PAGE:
Still, more than one foreign policy expert finds this policy to be too little, too late — such as Elliot Abrams for the Council on Foreign Relations and David Rothkopf with Foreign Policy. The latter does argue that a similar tactic of bombings targeting economic assets “was an example of successful but limited use of air power without ground support that advanced a specific goal — in that case, the withdrawal of Yugoslav forces from Kosovo.” However, Stratfor’s Robert Kaplan lays out many differences between the situation in Kosovo and the present one in Syria, not the least of which is Iran and Russia’s backing of Assad.
So it’s all or nothing. Full occupation, deposition and replacement with the help of a coalition (which will likely not include Great Britain) or non-involvement.
For three reasons, I oppose U.S. involvement in Syria.*
The first is why Robert Kaplan hesitates to compare Syria and Kosovo: Russian and Iranian backing. Don’t get me wrong, I have no problem taking on one or both of them in the right context. But I believe that their support will make this occupation even more difficult than our experience in Iraq.
Furthermore, unlike Iraq, the opposition forces seem much less likely to desire a transformation to a Western-friendly, moderate, and modern nation — and much more likely to keep Syria in the past with support of Islamic extremism. Even with a technocrat chosen by a coalition, such a transformation will be extremely difficult without a population in favor of it. I’m not convinced we have one in Syria.
Finally, and most importantly, I don’t think the Obama administration can pull off this or any policy of major intervention. The president is simply not wise, understanding, experienced, or interested enough. Beyond the aforementioned poor choices of support he has made in the past, Obama is reported to have played cards throughout the raid that killed Osama bin Laden, saying “I can’t watch this entire thing.” He is still unaccounted for during the Benghazi strike. This would be difficult for the Bush administration to pull off. I don’t trust Obama to see this through wisely to the end.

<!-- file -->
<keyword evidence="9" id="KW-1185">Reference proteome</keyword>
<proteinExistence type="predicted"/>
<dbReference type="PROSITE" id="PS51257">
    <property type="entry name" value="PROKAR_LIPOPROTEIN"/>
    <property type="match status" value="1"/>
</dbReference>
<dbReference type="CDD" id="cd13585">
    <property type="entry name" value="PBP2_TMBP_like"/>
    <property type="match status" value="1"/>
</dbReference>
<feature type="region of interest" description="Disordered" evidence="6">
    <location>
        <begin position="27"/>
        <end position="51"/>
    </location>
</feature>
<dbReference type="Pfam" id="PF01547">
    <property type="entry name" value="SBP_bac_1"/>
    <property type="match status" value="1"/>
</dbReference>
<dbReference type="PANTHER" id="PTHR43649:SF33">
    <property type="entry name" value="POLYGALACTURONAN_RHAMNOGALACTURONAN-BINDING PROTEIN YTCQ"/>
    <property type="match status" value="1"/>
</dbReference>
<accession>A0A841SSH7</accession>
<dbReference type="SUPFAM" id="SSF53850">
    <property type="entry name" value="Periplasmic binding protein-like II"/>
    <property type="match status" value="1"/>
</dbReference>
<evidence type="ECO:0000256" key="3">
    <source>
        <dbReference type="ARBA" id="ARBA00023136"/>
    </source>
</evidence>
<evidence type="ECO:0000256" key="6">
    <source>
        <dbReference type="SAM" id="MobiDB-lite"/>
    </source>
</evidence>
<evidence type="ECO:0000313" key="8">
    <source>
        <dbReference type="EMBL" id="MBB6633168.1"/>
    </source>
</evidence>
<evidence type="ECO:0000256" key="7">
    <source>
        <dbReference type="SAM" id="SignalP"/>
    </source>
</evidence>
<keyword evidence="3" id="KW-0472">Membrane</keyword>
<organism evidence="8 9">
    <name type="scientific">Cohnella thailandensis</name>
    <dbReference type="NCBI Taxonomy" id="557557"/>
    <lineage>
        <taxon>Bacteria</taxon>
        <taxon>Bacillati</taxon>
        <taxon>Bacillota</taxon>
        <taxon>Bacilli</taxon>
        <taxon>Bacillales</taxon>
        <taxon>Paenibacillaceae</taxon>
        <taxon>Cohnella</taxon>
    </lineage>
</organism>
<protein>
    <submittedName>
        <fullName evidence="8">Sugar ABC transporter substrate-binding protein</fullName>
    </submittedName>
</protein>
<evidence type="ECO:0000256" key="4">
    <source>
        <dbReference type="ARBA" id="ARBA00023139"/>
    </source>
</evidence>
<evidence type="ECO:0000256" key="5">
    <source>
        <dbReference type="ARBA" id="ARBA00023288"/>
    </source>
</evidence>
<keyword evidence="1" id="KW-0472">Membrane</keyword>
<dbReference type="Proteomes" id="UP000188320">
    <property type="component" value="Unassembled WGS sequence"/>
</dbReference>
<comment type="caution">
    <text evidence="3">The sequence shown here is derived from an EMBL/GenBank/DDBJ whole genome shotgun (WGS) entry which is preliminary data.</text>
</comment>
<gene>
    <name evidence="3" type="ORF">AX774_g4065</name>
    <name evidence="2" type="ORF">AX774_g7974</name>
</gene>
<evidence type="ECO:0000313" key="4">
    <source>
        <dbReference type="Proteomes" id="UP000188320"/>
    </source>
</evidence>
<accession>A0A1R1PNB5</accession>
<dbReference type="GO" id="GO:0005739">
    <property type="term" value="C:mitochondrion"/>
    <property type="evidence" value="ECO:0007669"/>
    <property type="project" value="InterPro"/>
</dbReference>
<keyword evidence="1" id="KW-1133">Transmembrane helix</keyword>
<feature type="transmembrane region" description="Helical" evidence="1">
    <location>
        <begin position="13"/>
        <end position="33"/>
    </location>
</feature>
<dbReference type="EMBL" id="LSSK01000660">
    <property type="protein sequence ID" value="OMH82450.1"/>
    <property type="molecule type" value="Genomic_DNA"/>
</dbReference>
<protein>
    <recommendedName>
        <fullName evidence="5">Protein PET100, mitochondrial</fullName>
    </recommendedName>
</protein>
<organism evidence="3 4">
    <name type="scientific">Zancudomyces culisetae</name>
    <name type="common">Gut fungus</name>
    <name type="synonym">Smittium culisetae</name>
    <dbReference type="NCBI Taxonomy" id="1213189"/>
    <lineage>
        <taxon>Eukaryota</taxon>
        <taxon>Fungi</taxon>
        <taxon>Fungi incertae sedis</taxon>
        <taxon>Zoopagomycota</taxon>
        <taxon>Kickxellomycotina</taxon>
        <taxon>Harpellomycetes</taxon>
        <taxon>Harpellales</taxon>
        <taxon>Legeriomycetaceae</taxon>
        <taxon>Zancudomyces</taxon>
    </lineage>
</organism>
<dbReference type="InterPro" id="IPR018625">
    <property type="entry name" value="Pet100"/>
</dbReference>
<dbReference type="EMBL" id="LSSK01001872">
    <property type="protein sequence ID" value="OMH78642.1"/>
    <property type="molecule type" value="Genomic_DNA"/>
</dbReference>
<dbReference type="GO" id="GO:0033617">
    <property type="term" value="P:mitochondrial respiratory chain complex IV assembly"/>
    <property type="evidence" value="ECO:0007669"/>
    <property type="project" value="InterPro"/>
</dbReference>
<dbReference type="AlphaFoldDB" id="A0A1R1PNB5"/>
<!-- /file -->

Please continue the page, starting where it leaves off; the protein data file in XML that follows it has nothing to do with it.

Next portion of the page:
To give credit where credit is due, others have said the same thing. The American Spectator’s Andrew Wilson says, “I believe that the Obama administration will be incapable of taking decisive action — either in destroying stockpiles of chemical weapons or in removing the Assad regime.” Ricochet’s Arthur Herman asks, “Do we want this president, Barack Obama, making any decisions where American interests are at stake — and where Americans, and possibly many others, may die?” His answer “is an emphatic no.” He gives reasons similar to Wilson’s and mine here.
A quick note on the humanitarian crisis there: 100,000 deaths is a terrible atrocity that I would like to stop. However, I don’t see a policy that will quickly end the bloodshed. Additionally, it is one thing when it is the result of unprovoked ethnic cleansing and another thing entirely when it is a consequence of a protest-turned-rebellion-turned-civil-war along with the collateral damage that always accompanies war.
I simply don’t see any intervention made by the U.S. in Syria as resulting in a net gain for us. Nor will we do anything more than put a band aid on the real problems there. Unless and until another option presents itself, I will have to oppose any American involvement there for the foreseeable future.
*For the best argument in favor of a proactive “full occupation, deposition and replacement” policy I’ve read, see Matt Parlmer’s post here.